Pew Finds Ambivalence about Online Shopping

The latest Pew Internet report (n=2,400) about online shopping finds that Americans increasingly are using the Internet for product research and buying things online but not without fear or ambivalence about security. Below are a few highlights; the full report is here:

  • 78% of internet users either agree (53%) or agree strongly (25%) with the proposition that shopping online is convenient for them.
  • Yet, 75% of internet users either agree (39%) or strongly agree (36%) with the proposition that they do not like giving out their credit card number or personal information online.

Regarding the experience of online shopping the report says the following:

  • 81% of internet users have used the internet to do research about a product they are thinking about buying, with 20% doing this on the typical day.
  • 43% of internet users have been frustrated by the lack of information they encounter while using the internet to find out about or buy goods or services.
  • 32% have been confused by information they have found online during their shopping or research.
  • 30% have felt overwhelmed by the amount of information they have found online while doing online shopping or research.

So, paradoxically, there’s both too much and not enough information for consumers. That probably goes to where they are in the mythical funnel. At the highest levels of early research (e.g., search results) there’s too much undifferentiated information. But then, closer to purchase, in verticals or directories, there’s not enough to help them make decisions. I’m of course drawing inferences here. Do you agree or disagree?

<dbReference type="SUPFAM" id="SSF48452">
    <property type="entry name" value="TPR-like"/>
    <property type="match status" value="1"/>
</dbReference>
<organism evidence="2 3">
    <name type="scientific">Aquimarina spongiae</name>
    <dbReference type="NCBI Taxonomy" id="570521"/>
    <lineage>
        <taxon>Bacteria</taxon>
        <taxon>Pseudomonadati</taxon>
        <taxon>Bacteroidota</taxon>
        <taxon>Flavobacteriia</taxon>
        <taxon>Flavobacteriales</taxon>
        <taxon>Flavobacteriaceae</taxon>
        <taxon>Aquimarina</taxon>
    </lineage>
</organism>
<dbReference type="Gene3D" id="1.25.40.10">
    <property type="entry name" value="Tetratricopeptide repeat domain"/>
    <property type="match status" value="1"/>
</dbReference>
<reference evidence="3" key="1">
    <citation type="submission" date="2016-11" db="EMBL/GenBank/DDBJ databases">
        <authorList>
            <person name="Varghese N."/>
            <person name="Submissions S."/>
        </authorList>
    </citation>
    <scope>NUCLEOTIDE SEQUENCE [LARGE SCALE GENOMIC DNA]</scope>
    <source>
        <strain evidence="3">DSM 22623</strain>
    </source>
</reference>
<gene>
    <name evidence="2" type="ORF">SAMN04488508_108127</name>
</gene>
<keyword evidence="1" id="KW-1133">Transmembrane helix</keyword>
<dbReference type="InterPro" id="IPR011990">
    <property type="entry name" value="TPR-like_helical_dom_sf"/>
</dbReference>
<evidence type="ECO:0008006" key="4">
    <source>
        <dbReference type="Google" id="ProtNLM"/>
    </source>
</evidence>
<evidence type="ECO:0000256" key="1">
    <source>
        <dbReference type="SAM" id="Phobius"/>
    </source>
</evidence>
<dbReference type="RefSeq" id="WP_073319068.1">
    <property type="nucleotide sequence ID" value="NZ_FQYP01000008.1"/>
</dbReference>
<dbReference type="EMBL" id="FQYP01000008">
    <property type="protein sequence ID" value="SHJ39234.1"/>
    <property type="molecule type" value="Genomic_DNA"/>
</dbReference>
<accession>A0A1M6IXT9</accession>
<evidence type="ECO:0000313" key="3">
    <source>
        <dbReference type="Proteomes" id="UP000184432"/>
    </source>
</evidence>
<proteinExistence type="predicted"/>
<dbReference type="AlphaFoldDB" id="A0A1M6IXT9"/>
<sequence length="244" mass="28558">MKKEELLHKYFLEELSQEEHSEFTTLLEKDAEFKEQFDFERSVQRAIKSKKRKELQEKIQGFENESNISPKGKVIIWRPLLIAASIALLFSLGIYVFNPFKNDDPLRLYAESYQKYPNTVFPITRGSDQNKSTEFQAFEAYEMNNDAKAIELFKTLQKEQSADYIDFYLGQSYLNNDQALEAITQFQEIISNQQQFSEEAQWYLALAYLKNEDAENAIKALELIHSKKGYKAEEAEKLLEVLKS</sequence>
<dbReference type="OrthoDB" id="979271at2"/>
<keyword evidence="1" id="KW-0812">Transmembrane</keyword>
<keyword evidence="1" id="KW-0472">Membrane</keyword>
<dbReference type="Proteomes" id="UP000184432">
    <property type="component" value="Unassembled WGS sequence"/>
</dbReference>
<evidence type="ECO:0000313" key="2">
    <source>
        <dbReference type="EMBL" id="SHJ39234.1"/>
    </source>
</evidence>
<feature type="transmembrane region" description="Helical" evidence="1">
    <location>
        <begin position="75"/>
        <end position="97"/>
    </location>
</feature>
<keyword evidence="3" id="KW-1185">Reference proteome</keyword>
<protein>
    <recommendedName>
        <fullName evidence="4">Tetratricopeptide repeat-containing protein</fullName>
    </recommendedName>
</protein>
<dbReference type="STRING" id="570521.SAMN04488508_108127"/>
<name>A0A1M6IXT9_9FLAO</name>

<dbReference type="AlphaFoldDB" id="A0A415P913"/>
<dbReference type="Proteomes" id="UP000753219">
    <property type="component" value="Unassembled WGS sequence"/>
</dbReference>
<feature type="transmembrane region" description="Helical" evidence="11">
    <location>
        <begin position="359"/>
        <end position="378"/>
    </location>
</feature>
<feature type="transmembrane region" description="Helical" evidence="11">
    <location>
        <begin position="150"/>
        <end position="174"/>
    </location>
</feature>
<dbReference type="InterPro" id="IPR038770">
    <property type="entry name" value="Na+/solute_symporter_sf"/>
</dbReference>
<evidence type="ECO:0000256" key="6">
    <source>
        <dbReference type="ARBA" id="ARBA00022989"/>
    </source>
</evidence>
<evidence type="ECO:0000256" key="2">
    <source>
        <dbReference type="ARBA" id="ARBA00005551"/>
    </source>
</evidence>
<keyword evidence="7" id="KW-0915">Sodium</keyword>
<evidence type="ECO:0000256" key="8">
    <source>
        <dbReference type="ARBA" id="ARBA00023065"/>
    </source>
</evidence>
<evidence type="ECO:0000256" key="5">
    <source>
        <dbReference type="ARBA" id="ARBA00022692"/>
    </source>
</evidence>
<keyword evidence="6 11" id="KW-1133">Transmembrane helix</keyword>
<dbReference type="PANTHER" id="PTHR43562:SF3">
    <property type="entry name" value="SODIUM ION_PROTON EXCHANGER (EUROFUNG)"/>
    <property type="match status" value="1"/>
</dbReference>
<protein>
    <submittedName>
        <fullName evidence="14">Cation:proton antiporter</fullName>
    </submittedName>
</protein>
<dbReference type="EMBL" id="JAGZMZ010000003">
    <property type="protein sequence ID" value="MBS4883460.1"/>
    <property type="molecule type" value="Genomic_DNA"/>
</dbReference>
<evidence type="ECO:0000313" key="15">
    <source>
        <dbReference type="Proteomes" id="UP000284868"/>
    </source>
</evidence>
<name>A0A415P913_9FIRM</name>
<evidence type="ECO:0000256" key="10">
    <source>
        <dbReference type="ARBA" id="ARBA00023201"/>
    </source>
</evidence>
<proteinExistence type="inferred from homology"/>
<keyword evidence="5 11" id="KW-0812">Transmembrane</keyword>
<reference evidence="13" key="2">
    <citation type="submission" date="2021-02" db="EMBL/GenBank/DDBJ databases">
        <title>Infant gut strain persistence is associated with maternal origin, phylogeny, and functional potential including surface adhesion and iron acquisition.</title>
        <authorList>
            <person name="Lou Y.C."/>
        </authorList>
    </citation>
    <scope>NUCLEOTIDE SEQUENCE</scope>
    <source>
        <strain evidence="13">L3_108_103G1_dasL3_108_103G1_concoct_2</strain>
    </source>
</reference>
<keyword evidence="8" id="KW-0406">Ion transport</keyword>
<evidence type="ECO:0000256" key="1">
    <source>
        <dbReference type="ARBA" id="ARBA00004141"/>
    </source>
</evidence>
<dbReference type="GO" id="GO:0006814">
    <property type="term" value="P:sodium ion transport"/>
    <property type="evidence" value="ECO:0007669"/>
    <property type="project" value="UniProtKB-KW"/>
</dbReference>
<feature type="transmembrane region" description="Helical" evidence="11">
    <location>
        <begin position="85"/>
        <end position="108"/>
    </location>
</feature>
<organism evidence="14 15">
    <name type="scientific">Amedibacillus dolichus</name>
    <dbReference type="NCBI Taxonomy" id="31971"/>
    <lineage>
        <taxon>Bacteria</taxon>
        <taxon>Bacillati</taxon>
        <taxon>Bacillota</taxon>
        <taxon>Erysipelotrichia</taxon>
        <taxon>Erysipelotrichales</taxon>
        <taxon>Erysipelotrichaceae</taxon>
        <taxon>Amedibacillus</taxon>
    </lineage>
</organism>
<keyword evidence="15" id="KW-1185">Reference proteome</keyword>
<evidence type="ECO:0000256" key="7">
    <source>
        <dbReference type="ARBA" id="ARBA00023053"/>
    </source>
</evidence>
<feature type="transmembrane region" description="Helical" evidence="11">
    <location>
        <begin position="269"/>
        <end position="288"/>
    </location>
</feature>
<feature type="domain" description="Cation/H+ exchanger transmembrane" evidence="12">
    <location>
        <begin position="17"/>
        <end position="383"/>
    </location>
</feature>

Also this was interesting from the report:

Some 24% of American adults said they had used classified ad or sites such as Craigslist in [the] September 2007 survey. This compares to 14% who said this in February 2005.

Compare this January, 2008 Nielsen data:

  • 85% of the world’s online population has used the internet to make a purchase
  • Most people return to shopping sites they are familiar with, with 60% saying they buy mostly from the same site.

In the US that’s mainly Amazon and eBay and branded retailer sites. Indeed, the latter point illustrates the importance and role of “trust” (read: brand) in online shopping.

Taken together all this data reflects that consumers want more specific and helpful information from sites they can trust. If they find those sites they will be loyal to them. That’s about user experience and brand.


%d bloggers like this: